Marco Andretti says F1 team McLaren wanted his dad to fail UPDATE (GMM) IndyCar driver Marco Andretti said on Wednesday he hopes for a future in formula one, but accused one of the sport's marquee teams of sabotaging his father's career in the 90s.
The 21-year-old American's father, Michael, was Ayrton Senna's teammate for most of 1993, and conventional wisdom recalls that he was replaced by Mika Hakkinen because he was not committed or quick enough.
But Marco Andretti, preparing for the Indy 500, told The Associated Press: "If you ask me, it was sabotage."
With the promising and more affordable test driver Hakkinen waiting in the wings, Andretti - also the grandson of 1978 world champion Mario - says McLaren worked deliberately to make his father look bad.
"They would make the car do weird things in the corner electronically, stuff out of his control," he said, revealing that one of his father's only allies was the late Senna.
"He was one of the few who knew what was really happening in the team, and I think he believed in my father. It was Monza that he really said, 'Give him my car. Give him exactly what I had'," Marco said.
McLaren did not answer a request for comment.
Marco Andretti, meanwhile - who tested for Honda a couple of times more than a year ago - said he would also like to "tackle" the world of grand prix racing, but only with a front-running car.
"I don't have any other mentality other than to go over there and win," he said, suggesting that the IRL and Indy 500 titles would "help" attract teams' attention.
Andretti explained: "I think it's a bigger story if I go over there and fail, really. Because that's what people are waiting for, to be honest, over there."05/21/08 [Editor's Note: If this story is true, this is the same Ron Dennis team that may have tried to make Fernando Alonso look bad to help their 'pet' driver Lewis Hamilton. Alonso struck back, however, and helped the FIA with evidence that led to a $100 million fine against McLaren for using stolen secrets from Ferrari. Alonso is still probably getting a good last laugh over that one.]
Although Marco Andretti would jump at the chance to race in Formula One if the right team came calling, his eyes are wide open to the sport's dark side of politics and backstabbing.
|Marco Andretti slams McLaren F1 team|
And the third-generation member of one of racing's most famous families doesn't have to look far to find an example of F1's ruthless nature: His father, Michael, drove in the elite international series in 1993 and came away looking like a failure.
But Marco said the team his father drove for, McLaren, went out of its way to make sure he didn't get a fair shake.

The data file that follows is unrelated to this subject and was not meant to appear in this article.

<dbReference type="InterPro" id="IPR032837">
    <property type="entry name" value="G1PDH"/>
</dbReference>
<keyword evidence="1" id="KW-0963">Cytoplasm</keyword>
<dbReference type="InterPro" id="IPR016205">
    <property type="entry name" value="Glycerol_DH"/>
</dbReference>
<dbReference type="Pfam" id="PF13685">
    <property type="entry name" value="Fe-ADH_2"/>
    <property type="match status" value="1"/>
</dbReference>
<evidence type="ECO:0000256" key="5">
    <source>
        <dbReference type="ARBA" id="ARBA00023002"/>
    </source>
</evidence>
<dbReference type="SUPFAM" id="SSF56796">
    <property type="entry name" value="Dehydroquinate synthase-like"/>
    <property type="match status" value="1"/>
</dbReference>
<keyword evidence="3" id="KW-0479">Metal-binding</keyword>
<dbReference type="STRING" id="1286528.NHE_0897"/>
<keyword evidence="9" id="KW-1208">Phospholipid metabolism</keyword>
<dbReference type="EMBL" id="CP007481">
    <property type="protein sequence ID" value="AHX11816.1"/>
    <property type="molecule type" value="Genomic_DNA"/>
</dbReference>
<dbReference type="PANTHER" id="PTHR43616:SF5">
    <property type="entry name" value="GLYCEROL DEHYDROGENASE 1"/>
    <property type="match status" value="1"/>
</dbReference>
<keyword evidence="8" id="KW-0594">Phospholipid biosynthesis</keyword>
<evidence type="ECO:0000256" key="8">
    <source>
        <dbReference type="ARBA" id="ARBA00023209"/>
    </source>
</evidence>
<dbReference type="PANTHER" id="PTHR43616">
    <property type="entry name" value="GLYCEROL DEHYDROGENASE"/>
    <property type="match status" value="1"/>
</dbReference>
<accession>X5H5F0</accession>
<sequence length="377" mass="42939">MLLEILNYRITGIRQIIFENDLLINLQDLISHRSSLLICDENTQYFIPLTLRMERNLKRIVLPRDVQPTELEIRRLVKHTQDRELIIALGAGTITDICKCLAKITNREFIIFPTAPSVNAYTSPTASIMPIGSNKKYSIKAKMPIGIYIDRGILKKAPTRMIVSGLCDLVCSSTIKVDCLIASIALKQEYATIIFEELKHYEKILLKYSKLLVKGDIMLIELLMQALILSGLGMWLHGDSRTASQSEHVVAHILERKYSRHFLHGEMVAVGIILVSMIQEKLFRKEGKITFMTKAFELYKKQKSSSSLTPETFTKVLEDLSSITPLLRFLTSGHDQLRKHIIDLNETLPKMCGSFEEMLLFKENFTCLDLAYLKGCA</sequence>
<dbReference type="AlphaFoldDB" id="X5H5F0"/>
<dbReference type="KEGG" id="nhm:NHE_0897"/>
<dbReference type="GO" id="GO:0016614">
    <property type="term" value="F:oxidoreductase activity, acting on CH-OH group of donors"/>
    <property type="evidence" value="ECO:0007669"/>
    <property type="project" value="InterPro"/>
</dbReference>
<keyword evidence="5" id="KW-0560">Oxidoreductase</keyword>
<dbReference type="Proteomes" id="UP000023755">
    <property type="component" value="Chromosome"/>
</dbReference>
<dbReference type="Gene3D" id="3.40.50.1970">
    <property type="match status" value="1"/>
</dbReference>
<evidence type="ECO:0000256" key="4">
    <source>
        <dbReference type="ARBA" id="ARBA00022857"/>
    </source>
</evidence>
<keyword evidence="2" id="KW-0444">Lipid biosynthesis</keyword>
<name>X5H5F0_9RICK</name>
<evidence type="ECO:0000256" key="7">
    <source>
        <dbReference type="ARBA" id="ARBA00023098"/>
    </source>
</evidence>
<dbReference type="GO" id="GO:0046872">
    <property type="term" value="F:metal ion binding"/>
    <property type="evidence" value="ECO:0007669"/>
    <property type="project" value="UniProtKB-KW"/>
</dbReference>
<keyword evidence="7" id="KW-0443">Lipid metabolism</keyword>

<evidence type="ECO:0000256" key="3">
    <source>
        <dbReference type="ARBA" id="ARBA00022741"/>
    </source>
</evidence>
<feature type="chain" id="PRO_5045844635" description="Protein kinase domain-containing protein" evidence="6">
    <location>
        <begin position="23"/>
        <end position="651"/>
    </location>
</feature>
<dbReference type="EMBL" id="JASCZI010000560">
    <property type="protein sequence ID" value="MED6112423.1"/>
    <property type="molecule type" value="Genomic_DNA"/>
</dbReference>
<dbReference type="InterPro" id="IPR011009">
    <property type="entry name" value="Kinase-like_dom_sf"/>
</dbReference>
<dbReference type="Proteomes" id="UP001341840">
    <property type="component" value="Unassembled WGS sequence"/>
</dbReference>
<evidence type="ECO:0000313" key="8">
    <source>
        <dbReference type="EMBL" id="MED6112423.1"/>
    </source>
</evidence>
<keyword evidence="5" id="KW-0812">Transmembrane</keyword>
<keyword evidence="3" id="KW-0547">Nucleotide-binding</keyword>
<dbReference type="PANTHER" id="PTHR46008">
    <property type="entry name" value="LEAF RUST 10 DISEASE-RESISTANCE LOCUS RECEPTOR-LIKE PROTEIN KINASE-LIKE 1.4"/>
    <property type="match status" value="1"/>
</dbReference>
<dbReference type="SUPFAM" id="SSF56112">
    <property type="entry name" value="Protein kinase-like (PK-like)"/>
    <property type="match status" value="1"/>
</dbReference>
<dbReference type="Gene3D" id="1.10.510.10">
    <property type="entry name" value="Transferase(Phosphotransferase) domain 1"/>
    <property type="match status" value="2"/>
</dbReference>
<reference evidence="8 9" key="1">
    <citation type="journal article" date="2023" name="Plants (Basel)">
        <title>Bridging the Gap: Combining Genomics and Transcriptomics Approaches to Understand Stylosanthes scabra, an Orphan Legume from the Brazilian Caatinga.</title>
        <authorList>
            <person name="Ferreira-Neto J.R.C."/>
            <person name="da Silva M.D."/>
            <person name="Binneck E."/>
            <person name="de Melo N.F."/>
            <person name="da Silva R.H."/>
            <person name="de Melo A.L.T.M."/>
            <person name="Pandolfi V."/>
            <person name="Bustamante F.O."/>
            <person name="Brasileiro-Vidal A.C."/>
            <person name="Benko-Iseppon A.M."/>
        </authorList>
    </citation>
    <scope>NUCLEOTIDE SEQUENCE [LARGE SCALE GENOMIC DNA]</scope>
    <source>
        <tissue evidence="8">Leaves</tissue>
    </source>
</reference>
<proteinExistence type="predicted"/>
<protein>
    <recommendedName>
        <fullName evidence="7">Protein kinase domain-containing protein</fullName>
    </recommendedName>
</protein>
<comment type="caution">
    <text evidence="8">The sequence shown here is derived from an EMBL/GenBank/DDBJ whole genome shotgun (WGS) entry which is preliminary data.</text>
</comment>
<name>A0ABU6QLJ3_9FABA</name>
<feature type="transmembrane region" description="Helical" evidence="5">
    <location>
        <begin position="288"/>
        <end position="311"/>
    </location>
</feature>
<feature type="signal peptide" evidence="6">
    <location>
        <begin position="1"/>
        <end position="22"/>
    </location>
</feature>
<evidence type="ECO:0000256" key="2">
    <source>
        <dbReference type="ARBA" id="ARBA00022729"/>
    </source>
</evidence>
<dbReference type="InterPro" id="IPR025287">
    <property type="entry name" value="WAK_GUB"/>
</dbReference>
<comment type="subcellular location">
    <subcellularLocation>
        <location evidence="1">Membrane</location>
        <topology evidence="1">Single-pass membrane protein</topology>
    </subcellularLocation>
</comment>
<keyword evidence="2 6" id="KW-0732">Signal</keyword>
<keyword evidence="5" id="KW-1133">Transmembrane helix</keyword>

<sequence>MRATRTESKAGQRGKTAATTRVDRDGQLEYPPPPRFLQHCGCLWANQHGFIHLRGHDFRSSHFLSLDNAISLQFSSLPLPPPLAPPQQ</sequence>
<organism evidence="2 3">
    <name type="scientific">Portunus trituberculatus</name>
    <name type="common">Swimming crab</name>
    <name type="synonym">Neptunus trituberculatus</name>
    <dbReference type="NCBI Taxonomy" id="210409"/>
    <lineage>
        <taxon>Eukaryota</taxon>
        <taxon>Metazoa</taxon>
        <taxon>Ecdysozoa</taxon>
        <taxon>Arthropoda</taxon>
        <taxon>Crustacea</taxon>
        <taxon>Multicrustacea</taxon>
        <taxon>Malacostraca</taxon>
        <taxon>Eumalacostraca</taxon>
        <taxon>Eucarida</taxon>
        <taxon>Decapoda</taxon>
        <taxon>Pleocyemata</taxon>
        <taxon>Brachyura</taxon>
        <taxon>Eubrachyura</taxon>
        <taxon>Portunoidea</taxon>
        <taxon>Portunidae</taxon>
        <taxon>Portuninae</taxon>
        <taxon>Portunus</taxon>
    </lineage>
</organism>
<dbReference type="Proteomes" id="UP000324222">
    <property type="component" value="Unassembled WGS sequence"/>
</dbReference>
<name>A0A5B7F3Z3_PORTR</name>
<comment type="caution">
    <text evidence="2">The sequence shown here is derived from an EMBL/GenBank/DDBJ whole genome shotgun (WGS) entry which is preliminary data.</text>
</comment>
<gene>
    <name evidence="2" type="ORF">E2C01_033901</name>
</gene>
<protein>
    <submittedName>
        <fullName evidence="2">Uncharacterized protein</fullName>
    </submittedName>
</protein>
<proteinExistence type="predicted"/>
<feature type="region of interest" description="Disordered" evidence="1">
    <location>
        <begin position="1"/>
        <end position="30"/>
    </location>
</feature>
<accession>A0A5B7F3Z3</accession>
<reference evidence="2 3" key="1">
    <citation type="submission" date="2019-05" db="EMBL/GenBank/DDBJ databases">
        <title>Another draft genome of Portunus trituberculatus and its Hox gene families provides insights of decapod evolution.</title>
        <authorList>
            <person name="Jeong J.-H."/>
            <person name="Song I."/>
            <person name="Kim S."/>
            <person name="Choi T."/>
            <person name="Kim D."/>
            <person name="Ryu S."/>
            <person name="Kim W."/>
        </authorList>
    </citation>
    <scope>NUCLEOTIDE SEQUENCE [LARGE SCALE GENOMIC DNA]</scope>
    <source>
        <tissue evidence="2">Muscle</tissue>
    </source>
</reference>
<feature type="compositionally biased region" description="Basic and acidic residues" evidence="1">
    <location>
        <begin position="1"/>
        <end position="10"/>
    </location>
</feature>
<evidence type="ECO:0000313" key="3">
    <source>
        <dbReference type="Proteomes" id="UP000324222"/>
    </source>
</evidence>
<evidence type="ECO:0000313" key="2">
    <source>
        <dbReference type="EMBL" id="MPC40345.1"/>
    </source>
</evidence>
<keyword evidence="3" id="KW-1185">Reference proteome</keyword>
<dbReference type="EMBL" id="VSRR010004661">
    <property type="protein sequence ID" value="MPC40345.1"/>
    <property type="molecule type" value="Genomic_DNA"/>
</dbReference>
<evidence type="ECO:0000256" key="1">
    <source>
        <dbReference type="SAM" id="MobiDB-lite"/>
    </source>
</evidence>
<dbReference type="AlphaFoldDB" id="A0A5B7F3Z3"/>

"If you ask me, it was sabotage," Andretti told the Associated Press on Wednesday, as he prepared for Sunday's Indianapolis 500. "It was."
According to conventional racing wisdom, Michael Andretti didn't succeed in his lone F1 season because he wasn't committed enough, wasn't properly prepared or simply didn't measure up.
But Marco said people don't know "the real story" behind his father's poor performance that year, insisting the team tried to make his dad look bad so they could get rid of him and make room for a promising young driver -- Mika Hakkinen, who would go on to win two world championships.
"They wanted him to fail," Andretti said. "I don't know, it was a very bad deal. The reality of it was, they had Mika Hakkinen ready to come in for a lot less than what my dad was getting paid, and that's all it was. Right then and there, they had to make him look (bad)."
Andretti said McLaren's efforts to sabotage his father's career went beyond simply giving better cars and engines to his teammate, Ayrton Senna -- something that might be expected, given Senna's status as a three-time world champion. Andretti insists the team intentionally made his father's cars more difficult to drive.
"They would make the car do weird things in the corner electronically, stuff out of his control," Marco Andretti said.
The situation only improved, Andretti said, when Senna stepped in.
"And I think my dad's biggest supporter over there was Ayrton Senna," Andretti said. "Because he was one of the few who knew what was really happening in the team, and I think he believed in my father. It was Monza that he really said, 'Give him my car. Give him exactly what I had.'"
Michael Andretti finished third in the 1993 Italian Grand Prix at Monza, his only top-three finish of the season. It didn't matter, as Andretti was replaced by Hakkinen in the final three races of the season and returned to race in the U.S.
A McLaren team official did not immediately answer a request for a response to Andretti's comments. Senna died in a crash at the San Marino Grand Prix in 1994. AP Article